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In mssql, how can I run effectively this query:

select id from table where field in (gigantic list of ordered longs)

Table schema:

table:
{
  id primary key
  field long
} index findex (field)

I think this should be really fast (since it's basically just stepping through two ordered lists of longs). Is there a way to continuously stream the IDs in?

I can do it from a console or using Linqpad/SSMS.

Current (slow) Solution: a console app which constructs many long queries, each with 3k fieldId arguments. The limit on argument number is the problem; how to get around it?

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select id from table where field in (gigantic list of ordered longs)

Queries with long IN lists are slow, as they are parsed and compiled each call.

Either pass the list as a JSON array:

select id from table where field in (select value from openjson(@values))

Or use a Table-Valued Parameter or bulk load a temp table with the values. Ensure there is an index or primary key. The OPENJSON method will likely be slower, but the upside is that it works with all client drivers. TVP and Bulk Insert are not always available except in .NET and Java.

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The way a query like that is effectively evaluated is, WHERE field = x1 or field = x2 or field = x3..... which as your seeing can be very intensive. (Sometimes, the optimizer can use an index if available and will rewrite the query.)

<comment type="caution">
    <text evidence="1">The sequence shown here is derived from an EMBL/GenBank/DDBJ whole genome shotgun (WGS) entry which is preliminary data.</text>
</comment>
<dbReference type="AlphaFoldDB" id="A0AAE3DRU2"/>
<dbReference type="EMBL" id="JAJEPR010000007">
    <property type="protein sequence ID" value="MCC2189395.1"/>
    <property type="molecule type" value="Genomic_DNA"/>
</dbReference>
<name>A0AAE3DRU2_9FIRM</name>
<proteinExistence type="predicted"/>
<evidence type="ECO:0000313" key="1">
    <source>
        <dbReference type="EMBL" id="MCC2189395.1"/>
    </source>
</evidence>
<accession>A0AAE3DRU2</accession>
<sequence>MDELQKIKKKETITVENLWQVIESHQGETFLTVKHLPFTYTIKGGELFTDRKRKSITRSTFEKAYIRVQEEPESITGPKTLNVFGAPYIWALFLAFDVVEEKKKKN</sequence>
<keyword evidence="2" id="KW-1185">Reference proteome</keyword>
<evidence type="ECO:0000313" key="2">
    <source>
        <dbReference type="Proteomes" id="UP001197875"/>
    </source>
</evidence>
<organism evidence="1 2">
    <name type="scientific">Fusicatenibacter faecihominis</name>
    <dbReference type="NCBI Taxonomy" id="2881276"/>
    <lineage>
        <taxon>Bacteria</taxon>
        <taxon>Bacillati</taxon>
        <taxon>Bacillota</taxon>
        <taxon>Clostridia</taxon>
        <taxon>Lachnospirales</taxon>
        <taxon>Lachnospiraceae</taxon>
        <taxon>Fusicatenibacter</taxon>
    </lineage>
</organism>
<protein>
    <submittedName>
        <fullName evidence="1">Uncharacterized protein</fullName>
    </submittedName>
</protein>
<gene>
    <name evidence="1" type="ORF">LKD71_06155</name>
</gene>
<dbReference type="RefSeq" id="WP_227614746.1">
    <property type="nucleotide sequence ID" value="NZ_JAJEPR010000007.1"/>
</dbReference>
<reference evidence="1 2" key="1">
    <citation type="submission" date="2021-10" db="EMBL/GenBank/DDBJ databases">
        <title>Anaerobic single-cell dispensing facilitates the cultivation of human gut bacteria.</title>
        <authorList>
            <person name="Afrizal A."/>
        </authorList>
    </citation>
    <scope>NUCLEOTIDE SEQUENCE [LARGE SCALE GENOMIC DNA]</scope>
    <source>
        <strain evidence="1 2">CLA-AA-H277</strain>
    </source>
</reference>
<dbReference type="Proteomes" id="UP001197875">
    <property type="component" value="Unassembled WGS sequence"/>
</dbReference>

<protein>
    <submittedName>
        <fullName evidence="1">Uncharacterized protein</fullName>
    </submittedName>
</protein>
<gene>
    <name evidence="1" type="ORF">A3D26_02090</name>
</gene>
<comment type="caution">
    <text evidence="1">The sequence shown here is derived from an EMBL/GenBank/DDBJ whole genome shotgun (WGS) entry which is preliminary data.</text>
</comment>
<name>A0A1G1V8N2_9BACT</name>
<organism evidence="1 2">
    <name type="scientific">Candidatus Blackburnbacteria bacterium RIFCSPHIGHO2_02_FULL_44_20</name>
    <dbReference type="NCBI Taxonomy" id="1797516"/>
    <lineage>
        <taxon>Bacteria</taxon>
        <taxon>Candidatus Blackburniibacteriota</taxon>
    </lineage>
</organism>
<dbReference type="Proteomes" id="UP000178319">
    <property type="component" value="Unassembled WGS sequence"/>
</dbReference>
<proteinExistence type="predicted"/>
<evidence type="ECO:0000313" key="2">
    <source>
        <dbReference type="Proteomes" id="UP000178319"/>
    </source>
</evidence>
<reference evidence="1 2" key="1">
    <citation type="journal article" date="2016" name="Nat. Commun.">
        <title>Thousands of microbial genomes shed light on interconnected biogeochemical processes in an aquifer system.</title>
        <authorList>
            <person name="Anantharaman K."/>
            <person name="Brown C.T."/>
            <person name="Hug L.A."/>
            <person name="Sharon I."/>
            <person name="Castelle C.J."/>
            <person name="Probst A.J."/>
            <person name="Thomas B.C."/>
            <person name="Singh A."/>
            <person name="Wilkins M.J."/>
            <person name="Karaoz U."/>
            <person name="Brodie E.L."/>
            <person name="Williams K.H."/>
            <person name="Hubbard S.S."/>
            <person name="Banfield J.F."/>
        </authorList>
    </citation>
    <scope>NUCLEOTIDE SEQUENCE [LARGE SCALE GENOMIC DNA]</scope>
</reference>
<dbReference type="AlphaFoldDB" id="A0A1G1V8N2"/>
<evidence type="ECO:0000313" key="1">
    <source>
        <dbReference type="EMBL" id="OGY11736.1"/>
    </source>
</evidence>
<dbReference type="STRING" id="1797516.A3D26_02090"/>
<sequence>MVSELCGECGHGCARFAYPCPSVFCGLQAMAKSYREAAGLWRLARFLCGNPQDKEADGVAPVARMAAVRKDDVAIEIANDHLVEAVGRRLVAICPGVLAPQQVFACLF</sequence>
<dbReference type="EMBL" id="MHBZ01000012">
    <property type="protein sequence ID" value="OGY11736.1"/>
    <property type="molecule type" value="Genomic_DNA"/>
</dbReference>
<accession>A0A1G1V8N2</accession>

What you can do to rewrite the query is to dump the fields you want into a temp table and then join between them. If you have a version of SQL Server that supports STRING_SPLIT, then you can use something like the below, that takes creates an sp with the long list as a variable, loads it to a temp table, and then joins to your original table.

CREATE PROC MyProc @LongList VARCHAR(MAX)  
AS

DROP TABLE IF EXISTS #X 
CREATE TABLE #X (Field VARCHAR(100) PRIMARY KEY CLUSTERED) -- May Need To Change DataType

INSERT INTO #X (Field)
SELECT DISTINCT Value AS Field FROM string_split(@LongList,',')


SELECT 
T.*

FROM 
MyTable T
INNER JOIN #X X
ON T.Field = X.Field
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    Hi @BCM - the answer would be better if there was an example of the CTE the OP could look at? Are your really saying you'd write out with ....SELECT 10 UNION SELECT 20 UNION .... and then do a join? – Mr R Apr 16 at 21:42
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    No, @MrR that was not my intention. I realize my original answer was too vague, added an example to clarify. – BCM Apr 19 at 13:28
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    A join will output duplicate rows if there is a duplicate value in the list. – David Browne - Microsoft Apr 19 at 13:55
  • Good point, @DavidBrowne-Microsoft. Added DISTINCT. – BCM Apr 19 at 14:32

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